By Serge Lariviére
October is when final plans are set for the upcoming trapping season. Some northern states and provinces open up for trapping in late October, but I suspect most states have their fur season opening in November. Fur grows on animals with shorter photoperiod, and the longer trappers can wait before setting traps, the more fur animals have when they are harvested. Waiting, sometimes even a few weeks, can make a real big difference in primeness. And primeness is key when the market is tough — as it is expected to be this upcoming year.
As many of you know already, we have been cursed with probably the longest period of low fur prices ever in the history of the fur trade. If you look at ups and downs, some people believe there is a 10-year cycle in fur prices, with big peaks every 10 years or so. Well, the last one was in 2013, and this next selling season will be 2022, nine years later. One could say that we are about to see prices explode upward — as they did in 2013 — but usually recovery in fur prices takes a long time, and the signs from the market suggest we are still a long way from celebration.
Our most recent indicators, and probably the best market indicators remaining, are the results of the wild fur auction sale held by Fur Harvesters Auctions in North Bay, Ontario, Canada (www.furharvesters.com). Fur Harvesters just completed in late July their final auction of the 2021 selling season, and just like the sale previous, this sale had to be conducted online because of COVID-19 pandemic precautions. Holding an auction online is a very difficult task when buying fur has a tradition of being a touch-and-feel business. How can you feel the softness of a bobcat pelt when you cannot touch it? Sure, buyers are experienced, and auction staff are experts at advertising the true nature of products they offer. But still, selling online is nowhere near as exciting — and lucrative — as selling to buyers in person.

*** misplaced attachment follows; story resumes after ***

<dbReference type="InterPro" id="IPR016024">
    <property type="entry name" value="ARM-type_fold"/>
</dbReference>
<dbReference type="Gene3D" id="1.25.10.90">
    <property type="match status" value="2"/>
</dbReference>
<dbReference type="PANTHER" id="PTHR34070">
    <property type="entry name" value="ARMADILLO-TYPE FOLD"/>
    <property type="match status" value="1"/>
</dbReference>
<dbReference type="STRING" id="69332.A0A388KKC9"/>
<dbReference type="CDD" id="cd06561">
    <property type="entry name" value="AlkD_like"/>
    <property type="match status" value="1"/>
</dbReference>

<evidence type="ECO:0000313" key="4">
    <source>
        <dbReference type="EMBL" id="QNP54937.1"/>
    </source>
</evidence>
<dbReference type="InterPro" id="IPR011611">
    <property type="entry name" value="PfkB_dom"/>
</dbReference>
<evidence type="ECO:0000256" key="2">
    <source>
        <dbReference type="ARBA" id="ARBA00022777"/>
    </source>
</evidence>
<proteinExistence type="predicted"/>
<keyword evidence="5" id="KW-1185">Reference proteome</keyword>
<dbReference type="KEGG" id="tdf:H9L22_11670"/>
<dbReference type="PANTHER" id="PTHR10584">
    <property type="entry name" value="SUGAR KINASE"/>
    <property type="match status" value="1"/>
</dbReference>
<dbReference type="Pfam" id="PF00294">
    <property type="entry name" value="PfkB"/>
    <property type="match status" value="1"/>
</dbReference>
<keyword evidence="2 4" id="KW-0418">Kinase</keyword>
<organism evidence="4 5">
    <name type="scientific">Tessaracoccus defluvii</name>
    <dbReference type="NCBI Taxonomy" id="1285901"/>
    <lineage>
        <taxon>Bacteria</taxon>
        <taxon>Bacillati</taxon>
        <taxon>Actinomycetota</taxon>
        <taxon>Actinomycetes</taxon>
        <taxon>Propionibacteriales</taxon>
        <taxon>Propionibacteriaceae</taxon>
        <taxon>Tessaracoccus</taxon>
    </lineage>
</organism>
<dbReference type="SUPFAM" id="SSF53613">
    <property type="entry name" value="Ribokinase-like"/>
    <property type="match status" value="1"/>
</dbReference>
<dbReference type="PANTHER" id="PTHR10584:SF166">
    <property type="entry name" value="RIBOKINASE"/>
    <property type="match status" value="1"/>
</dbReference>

Maybe also the buyers that travel from around the globe want to make sure to cover their costs by bringing home enough goods so that their trip is warranted. Buyers online do not have this issue. Buy a lot or buy a little — you have not left your office and no expenses are incurred. Combine that with a world economy that still is on recovery mode — our wild fur trade is showing very few signs of recovery. But there are a few goods signs out there, and we will start with those.
Muskrats sold almost entirely at an average price slightly above $5 USD – which is very good! Muskrats are a large volume item that is the backbone of many traplines in agricultural areas, and many trappers harvest muskrats in the hundreds, some even in the thousands. At $5 each, muskrats are definitely worth trapping, and with the decreased offering of ranch mink caused by the closure of so many mink farms, muskrats should continue to rise next year.